You’ve probably watched the video for Beyoncé’s “Hold Up” — the stunning masterpiece in which Our Lady Bey runs elegantly amok, wielding a baseball bat. But now you can watch it on YouTube without any hassle whatsoever.
There’s a YouTube mystery around beauty blogger Marina Joyce, and even after the police got involved the conspiracy theories keep coming.
All your favorite major label musicians—Taylor, Gaga, Katy, Jennifer Hudson, Yoko Ono, Amy Grant and Kacey Musgraves, among many more—have joined the music industry’s titans in asking for reform of the Digital Millennium Copyright Act (DMCA).
Charles Marlowe, aka YouTuber “thevegancheetah,” has fashioned himself as a critic of vegan YouTube personalities, a community to which he also belongs.
Occasionally, in my harrowing travels through the endless and labyrinthine interpersonal vendettas within the vegan YouTube community, I’ll discover drama that I’ve overlooked. Perhaps there was a feud between two lesser YouTubers whose channels I have not yet subscribed to, or maybe something went down in the…
Pope Francis loves a good strobe and bronze application.
What did you do this week? Worked long hours? Cried on the phone with your mom? Got in a fistfight? Went to an underwater spinning class? Wrote your wedding vows? Whatever it is that you did, just know that while you were doing it, there was a vegan talking into a computer about another vegan who disgusts them.
Since we last came together to discuss the free speech battle absolutely shaking the vegan YouTube community to its core, so much has happened. I do not know exactly what, but so much has happened.
Following this morning’s investigation into the hurtful drama that is reportedly destroying the vegan YouTube community, Freelee the Banana Girl has published a new video. I figured everyone would want to be up-to-date on this.
It’s March 15, also known as the Ides of March, the day that Julius Caesar famously got whacked. Which makes today a great opportunity to sit down and watch some YouTube tutorials on ancient Roman hairstyles.
With the launch of a new initiative through its Spaces program, YouTube is giving female filmmakers opportunities to create woman-centric content through its site.
When “The Official Donald Trump Jam” dropped yesterday, roughly 97% of its listeners were certain they wouldn’t hear a song as offensive to the very concept of music for at least a week. Unfortunately for us all, there’s always a bigger fish. In this instance, it’s a monster of a deep sea fish—you know, the hideous…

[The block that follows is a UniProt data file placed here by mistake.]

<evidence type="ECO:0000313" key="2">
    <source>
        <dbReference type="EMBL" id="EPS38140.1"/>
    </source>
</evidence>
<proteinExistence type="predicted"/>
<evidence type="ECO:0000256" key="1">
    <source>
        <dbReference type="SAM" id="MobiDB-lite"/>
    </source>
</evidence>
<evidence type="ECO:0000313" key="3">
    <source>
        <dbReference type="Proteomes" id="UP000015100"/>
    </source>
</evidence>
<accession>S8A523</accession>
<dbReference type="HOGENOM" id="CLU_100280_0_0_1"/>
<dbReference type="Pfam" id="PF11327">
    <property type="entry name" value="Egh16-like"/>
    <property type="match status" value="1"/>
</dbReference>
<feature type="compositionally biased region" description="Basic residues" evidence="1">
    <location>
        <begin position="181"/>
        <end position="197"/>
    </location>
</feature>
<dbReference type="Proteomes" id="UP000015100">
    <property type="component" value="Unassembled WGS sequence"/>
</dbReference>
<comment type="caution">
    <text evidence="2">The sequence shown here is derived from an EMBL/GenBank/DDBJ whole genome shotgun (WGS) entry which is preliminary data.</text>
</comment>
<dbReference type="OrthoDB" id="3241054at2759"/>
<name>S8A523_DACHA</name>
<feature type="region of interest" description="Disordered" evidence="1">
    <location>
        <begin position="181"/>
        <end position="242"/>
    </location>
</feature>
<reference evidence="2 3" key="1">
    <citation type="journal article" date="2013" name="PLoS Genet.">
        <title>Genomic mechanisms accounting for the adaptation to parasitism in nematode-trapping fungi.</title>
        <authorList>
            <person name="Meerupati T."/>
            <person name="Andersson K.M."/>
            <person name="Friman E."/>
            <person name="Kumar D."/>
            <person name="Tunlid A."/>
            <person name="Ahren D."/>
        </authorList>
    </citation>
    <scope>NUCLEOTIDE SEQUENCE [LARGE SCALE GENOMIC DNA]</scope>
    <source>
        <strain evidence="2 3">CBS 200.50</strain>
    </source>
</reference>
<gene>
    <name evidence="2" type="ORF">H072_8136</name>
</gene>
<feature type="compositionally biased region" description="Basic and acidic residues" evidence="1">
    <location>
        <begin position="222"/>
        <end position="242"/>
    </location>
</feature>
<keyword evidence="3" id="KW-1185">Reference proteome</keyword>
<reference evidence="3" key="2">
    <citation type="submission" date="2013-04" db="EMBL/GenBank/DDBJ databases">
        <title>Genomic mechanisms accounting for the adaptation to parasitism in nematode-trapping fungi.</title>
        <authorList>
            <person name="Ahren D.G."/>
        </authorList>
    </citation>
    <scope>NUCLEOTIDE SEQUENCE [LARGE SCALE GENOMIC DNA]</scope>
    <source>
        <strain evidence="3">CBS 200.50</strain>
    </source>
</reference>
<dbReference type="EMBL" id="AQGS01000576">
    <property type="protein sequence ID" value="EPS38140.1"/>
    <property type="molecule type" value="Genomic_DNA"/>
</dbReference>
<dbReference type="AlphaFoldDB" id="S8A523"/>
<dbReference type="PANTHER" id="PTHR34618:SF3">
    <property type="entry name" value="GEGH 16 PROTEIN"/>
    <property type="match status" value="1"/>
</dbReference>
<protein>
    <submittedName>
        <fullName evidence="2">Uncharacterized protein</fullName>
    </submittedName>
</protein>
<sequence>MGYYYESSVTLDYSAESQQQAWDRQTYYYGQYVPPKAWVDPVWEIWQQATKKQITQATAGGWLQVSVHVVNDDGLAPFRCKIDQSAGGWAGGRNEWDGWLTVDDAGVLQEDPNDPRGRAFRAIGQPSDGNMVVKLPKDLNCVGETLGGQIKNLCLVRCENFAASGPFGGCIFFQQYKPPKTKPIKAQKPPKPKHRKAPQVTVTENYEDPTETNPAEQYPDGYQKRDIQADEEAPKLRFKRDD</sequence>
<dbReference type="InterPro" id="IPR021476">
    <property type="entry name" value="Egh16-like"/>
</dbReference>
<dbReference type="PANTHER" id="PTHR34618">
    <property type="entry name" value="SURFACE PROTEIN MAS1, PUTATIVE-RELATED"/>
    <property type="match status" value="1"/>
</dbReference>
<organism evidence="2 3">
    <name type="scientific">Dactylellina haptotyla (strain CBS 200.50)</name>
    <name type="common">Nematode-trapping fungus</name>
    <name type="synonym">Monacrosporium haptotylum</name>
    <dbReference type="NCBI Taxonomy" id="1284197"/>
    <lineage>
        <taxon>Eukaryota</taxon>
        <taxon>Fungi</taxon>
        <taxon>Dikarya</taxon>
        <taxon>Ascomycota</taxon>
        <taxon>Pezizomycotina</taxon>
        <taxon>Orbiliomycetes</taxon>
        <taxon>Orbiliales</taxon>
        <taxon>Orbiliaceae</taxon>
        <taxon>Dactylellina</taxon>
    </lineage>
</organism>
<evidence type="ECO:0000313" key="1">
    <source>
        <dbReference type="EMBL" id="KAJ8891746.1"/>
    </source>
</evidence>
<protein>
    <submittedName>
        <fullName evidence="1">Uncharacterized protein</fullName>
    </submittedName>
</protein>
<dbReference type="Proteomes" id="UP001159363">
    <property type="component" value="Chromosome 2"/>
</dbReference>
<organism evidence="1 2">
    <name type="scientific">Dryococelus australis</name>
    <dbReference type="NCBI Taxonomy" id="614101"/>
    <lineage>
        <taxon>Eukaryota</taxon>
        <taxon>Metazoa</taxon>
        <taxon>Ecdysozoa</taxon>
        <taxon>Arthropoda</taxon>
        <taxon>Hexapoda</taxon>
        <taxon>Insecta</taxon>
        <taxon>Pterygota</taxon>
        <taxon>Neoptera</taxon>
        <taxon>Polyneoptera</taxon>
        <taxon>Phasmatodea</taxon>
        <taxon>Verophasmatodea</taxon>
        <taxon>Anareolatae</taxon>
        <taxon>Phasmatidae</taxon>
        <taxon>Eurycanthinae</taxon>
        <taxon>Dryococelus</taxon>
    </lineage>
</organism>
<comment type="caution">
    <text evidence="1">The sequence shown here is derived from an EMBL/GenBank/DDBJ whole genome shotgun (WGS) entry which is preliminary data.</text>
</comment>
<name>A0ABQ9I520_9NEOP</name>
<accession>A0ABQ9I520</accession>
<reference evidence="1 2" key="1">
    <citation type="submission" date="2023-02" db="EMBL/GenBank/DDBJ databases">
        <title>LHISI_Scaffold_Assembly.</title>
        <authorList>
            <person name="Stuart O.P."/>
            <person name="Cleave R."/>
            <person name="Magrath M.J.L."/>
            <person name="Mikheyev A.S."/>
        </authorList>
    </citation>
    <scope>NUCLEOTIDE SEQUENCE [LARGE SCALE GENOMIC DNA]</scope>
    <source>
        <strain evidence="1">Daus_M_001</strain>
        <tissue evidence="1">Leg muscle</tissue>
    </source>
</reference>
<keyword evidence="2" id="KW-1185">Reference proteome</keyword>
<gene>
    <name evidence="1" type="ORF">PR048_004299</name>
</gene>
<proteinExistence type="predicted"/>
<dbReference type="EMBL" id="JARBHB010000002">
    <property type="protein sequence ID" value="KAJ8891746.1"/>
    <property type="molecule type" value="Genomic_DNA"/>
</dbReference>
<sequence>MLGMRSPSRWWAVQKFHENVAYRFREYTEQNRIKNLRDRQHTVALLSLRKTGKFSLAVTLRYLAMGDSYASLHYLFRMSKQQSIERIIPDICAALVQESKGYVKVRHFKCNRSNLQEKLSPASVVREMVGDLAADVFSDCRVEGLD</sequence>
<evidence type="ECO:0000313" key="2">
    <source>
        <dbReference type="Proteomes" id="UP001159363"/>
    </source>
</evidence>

In September, a relatively unknown comedian named Nicole Arbour gained notoriety after uploading a controversial fat-shaming video titled, “Dear Fat People,” in which she went on a six-minute rant against obesity. “Fat-shaming is not a thing,” Arbour said in the video. “Fat people made that up. It’s like the race…
If you’ve ever thought to yourself, “Hmm, I wonder Kevin McCallister from Home Alone would have been like as an adult?”, a new web series, which stars Macaulay Culkin himself, may give you an idea. Spoiler alert: he’s kind of deranged. In the debut episode of :DRYVRS, Culkin plays the driver of a rideshare company…
Please enjoy this very relaxing video of an experienced pediatrician chilling out a series of crying babies.
When reformed Instagram “influencer” Essena O’Neill tearfully turned her back on social media this week for being “fake,” her *former* friends, YouTube celebrities Nina and Randa, put up their own video to prove that actually Essena is fake, hello! Teens, am I right? Wrong: guess how old Nina and Randa are?
Never forget that every non-felon in this great country has the right to vote, including the people who comment on YouTube videos.
Roman Atwood is a popular YouTube personality famous for pulling pranks. His girlfriend, a repeated victim of Atwood’s hoaxes, was tricked again when he pretended their three-year-old son was killed in a fiery explosion. Is it really necessary?
Andy George, 28, spent $1,500 and six months making a chicken sandwich totally from scratch as part of his YouTube series How To Make Everything. The video has thus far gotten over 1.2 million views and the stunt, as stunts go, is boring.